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Student protest Trump

UCLA students march through the campus on November 10, 2016 to protest Donald Trump’s victory in the presidential elections. College leaders are anxious about how to handle possible protests related to the 2024 presidential election.

FREDERIC J. BROWN/AFP via Getty Images.

As the chaos of campus protests over the Israel-Hamas war reaches a fever pitch, the Constructive Dialogue Institute has released a guide to help higher education leaders manage their campus climates in preparation for the 2024 election season.

Being proactive, applying existing strategies and infrastructure to mitigate future election-related protests, and involving a wide range of stakeholders in the process, were among the key suggestions from the institute, which helps institutions and organizations foster communication across differences and build inclusive cultures.

Higher Ed ‘on the Ballot’

“No event is as effective at shunting communities into ‘us’ versus ‘them’ as a U.S. presidential election,” said the institute's guide, “Maintaining Campus Community During the 2024 Election,” which the organization released last week. “The 2024 election adds a unique challenge because higher education itself is on the ballot.”

Since the war began on Oct. 7, campus administrators have faced criticism from state and federal lawmakers, donors, students and faculty about how they’ve handled local responses to the Middle Eastern conflict. And according to various campus climate surveys, many pro-Palestinian and pro-Israel students alike feel unsafe.

All of that turmoil—in addition to the continued conservative crusade against diversity, equity and inclusion programs and frustrations about student debt—has pushed higher education issues to the forefront of the political discourse shaping November’s presidential race between former President Donald Trump and President Joe Biden.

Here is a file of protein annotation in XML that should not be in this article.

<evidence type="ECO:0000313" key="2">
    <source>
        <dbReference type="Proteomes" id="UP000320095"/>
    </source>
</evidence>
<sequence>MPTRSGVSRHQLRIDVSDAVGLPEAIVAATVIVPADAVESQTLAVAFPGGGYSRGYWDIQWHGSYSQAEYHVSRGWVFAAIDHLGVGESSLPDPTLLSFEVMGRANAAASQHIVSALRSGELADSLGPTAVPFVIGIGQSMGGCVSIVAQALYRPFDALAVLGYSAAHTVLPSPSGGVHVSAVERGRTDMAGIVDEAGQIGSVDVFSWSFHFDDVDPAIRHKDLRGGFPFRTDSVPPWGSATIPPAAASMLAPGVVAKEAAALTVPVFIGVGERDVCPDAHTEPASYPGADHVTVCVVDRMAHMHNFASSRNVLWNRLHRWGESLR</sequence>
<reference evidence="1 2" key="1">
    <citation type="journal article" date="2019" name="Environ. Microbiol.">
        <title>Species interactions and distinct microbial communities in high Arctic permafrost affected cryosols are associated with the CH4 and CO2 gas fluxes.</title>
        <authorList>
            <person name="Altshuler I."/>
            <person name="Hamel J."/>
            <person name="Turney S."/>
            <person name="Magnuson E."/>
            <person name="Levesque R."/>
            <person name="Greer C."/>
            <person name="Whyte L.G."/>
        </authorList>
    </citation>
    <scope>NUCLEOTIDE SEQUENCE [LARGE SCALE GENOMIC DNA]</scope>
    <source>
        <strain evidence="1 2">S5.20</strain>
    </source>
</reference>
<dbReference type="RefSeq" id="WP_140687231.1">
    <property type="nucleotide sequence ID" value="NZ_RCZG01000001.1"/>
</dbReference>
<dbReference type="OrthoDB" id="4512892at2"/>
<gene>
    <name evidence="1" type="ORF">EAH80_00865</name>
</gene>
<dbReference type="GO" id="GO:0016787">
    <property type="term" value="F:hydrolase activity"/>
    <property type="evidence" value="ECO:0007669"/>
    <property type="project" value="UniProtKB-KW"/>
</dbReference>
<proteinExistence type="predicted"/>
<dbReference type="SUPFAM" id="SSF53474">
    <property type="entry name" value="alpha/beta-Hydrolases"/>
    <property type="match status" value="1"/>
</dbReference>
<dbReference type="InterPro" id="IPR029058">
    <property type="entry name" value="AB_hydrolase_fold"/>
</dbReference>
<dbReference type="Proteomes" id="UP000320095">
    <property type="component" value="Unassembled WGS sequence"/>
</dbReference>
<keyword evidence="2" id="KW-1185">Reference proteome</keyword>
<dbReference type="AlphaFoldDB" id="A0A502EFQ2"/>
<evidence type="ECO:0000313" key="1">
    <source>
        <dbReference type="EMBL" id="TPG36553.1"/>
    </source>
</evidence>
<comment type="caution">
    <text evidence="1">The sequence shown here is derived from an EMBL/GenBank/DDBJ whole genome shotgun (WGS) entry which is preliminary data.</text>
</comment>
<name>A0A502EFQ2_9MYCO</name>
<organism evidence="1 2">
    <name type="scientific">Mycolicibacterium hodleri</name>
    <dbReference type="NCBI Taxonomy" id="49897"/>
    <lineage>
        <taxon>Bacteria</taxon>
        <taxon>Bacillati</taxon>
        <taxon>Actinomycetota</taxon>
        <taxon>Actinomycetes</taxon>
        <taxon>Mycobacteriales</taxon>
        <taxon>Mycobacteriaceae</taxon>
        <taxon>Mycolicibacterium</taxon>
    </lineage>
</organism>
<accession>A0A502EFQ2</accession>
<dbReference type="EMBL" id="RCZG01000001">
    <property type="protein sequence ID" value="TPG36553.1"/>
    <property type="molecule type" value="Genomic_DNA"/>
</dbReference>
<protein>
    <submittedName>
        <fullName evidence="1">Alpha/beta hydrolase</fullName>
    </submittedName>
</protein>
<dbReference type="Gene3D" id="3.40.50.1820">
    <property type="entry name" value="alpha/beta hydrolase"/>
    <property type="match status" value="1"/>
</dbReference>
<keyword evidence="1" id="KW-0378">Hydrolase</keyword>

Although political polarization is a standard feature of any election season, a cohort of 10 college and university presidents CDI interviewed last August “expressed anxiety about the upcoming election,” said Mary Aviles, insights and experience lead at CDI and co-author of the guide. “They were anticipating anxiety related to the outcome, polarization in terms of discussions and activities, and in some cases, outright hostility.”

Helping campus leaders address those concerns inspired CDI to spend much of this academic year creating a guide for the 2024 election.

Aviles and her team reviewed the available literature on campus climates during past elections. They also interviewed 21 college presidents, administrators, faculty and staff, who by that point were fully entrenched in trying to manage war-related campus protests.

When asked about their previous experience managing fallout from an election, the majority of campus leaders focused on the 2016 face-off between Trump and Hillary Clinton. (The guide notes that the pandemic shut down in-person learning at most campuses during the 2020 election, so protests weren’t as common that year.)

In the days after Trump’s election in 2016, campuses across the country reported heightened tension, protests and racist incidences.

College leaders “felt caught off guard,” and “because of that they didn’t think they’d be caught off guard in the same way this time,” Aviles said. “But they didn’t feel like they could do a good job of supporting people after the election. They just weren’t prepared for the emotional reaction people had, especially those from marginalized communities. They wanted to do better this time.”